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Inspection carried out on 11 July 2019

During a routine inspection

About the service : Manor View is a service which provided personal care to seven people living with a learning disability or autism at the time of the inspection. People have their own bedrooms and share communal areas such as the lounge, the kitchen and adapted bathrooms. The service can support up to eight people. Manor View accommodates people in one adapted building, on one level.

The service has been developed and designed in line with the principles and values that underpin Registering the Right Support and other best practice guidance. This ensures that people who use the service can live as full a life as possible and achieve the best possible outcomes. The principles reflect the need for people with learning disabilities and/or autism to live meaningful lives that include control, choice, and independence. People using the service receive planned and co-ordinated person-centred support that is appropriate and inclusive for them.

People’s experience of using this service and what we found

Some people who lived at the home were able to communicate verbally but for people who were unable to speak with us we observed staff support them with a range of communication aids. These included sign language and interpreting people’s body language with regards to meeting their needs and wishes.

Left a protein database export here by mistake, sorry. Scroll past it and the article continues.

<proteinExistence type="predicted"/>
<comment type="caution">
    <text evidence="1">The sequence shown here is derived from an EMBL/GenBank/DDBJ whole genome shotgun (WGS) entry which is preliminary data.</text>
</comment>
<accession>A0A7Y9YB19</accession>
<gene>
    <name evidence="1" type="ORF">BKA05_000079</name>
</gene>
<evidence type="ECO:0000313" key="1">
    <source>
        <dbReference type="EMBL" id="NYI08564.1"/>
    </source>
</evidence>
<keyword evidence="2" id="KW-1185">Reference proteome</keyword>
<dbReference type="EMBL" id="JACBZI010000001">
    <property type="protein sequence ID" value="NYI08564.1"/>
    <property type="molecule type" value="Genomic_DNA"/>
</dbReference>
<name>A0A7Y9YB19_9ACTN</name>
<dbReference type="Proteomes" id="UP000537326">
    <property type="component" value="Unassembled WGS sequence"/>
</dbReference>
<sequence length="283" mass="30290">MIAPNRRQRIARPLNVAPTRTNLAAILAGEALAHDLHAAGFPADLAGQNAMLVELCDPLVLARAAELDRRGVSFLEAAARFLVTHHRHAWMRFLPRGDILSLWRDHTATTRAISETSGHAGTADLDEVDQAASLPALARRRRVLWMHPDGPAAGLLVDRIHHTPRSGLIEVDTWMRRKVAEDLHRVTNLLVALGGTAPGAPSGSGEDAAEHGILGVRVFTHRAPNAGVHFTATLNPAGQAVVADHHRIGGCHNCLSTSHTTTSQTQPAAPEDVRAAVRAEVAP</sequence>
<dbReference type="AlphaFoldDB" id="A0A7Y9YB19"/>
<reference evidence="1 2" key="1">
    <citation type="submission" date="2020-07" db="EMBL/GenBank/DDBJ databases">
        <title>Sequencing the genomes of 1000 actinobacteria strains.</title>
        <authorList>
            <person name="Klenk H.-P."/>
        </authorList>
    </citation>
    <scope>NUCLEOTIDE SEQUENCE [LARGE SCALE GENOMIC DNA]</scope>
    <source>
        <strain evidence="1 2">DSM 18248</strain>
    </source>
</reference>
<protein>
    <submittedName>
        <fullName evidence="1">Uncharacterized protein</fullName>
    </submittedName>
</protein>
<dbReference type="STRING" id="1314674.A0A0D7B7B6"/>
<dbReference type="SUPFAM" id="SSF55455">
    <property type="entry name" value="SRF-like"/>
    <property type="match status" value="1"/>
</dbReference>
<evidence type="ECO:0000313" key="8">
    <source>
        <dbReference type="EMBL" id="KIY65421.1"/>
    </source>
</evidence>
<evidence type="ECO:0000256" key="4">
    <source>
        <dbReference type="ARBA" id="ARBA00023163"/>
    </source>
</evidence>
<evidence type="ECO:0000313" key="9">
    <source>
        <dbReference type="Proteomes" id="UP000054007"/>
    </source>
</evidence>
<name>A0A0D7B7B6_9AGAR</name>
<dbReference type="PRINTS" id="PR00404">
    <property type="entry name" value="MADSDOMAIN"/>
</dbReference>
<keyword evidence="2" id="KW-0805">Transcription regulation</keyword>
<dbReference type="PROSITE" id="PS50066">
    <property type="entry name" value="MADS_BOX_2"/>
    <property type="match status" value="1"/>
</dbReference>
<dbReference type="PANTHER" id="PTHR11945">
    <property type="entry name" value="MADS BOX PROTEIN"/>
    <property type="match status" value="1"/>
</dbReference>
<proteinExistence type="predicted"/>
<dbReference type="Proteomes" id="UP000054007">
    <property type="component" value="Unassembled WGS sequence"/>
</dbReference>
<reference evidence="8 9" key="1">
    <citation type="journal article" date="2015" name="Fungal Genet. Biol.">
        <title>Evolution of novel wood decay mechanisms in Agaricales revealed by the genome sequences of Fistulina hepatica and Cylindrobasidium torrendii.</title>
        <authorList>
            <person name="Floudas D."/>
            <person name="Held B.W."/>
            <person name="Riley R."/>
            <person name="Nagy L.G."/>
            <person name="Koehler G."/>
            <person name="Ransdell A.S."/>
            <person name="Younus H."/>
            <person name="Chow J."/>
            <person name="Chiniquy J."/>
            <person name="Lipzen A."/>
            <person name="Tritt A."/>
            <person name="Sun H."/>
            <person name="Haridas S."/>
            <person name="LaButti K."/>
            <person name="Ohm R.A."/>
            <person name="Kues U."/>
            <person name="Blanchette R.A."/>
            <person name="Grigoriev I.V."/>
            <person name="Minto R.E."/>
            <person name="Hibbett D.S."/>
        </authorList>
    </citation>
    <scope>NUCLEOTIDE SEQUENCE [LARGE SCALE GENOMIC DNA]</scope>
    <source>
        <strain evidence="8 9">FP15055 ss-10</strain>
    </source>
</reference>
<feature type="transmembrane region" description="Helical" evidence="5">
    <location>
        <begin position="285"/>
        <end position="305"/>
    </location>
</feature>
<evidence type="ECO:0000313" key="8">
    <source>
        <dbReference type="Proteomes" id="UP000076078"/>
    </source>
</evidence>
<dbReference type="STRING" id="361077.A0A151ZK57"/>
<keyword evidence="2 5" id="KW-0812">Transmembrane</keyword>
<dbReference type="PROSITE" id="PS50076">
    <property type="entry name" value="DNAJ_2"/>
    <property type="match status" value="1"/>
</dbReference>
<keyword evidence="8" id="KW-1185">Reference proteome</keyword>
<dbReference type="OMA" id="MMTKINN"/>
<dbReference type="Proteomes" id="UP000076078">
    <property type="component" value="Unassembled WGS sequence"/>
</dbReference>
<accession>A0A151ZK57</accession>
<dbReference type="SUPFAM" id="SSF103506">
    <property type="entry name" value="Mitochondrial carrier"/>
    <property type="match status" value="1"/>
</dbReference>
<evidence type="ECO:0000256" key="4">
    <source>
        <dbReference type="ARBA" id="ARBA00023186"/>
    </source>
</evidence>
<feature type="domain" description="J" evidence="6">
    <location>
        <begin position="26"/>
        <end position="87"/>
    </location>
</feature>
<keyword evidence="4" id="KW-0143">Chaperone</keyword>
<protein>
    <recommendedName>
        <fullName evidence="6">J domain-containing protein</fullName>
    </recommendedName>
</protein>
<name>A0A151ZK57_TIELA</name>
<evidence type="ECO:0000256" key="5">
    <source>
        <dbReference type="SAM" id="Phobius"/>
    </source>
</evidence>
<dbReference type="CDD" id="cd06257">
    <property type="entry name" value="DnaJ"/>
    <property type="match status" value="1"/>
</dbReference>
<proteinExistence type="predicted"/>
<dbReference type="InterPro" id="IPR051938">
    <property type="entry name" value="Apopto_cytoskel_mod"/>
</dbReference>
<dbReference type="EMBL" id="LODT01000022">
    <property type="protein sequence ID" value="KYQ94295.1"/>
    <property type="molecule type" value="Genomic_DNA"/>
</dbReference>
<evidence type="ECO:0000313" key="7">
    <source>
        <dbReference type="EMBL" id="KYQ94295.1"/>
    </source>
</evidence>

People showed they were happy living at Manor View, and that they felt safe and comfortable with the staff team. One person said, “I love it here and want to stay here forever.”

Staff were kind and caring and knew each person well. Staff felt they received good support and enjoyed working at the service. There were enough staff to support people in the way they wanted. Staff received training, supervision, guidance and support so that they could do their job well. Staff respected people’s privacy and dignity and encouraged people’s independence.

Systems were in place to manage risks and keep people safe from avoidable harm. Medication was well managed. Staff followed good practice guidelines to prevent the spread of infection. The staff looked for ways to continually make improvements, worked well with external professionals and ensured that people were part of their local community. People were supported to be as active as possible.

Staff supported people to have maximum choice and control of their lives and staff supported them in the least restrictive way possible; the policies and systems in the service supported this practice.

Audits were carried out to monitor the service and address any improvements required. The registered manager notified the CQC of incidents that they were legally obliged to.

For more details, please see the full report which is on the CQC website at www.cqc.org.uk

Rating at last inspection: Good (Report published 24 November 2016)

Why we inspected: This was a planned inspection based on the rating at the last inspection.

Follow up

We will continue to monitor information we receive about the service until we return to visit as per our re-inspection programme. If we receive any concerning information we may inspect sooner.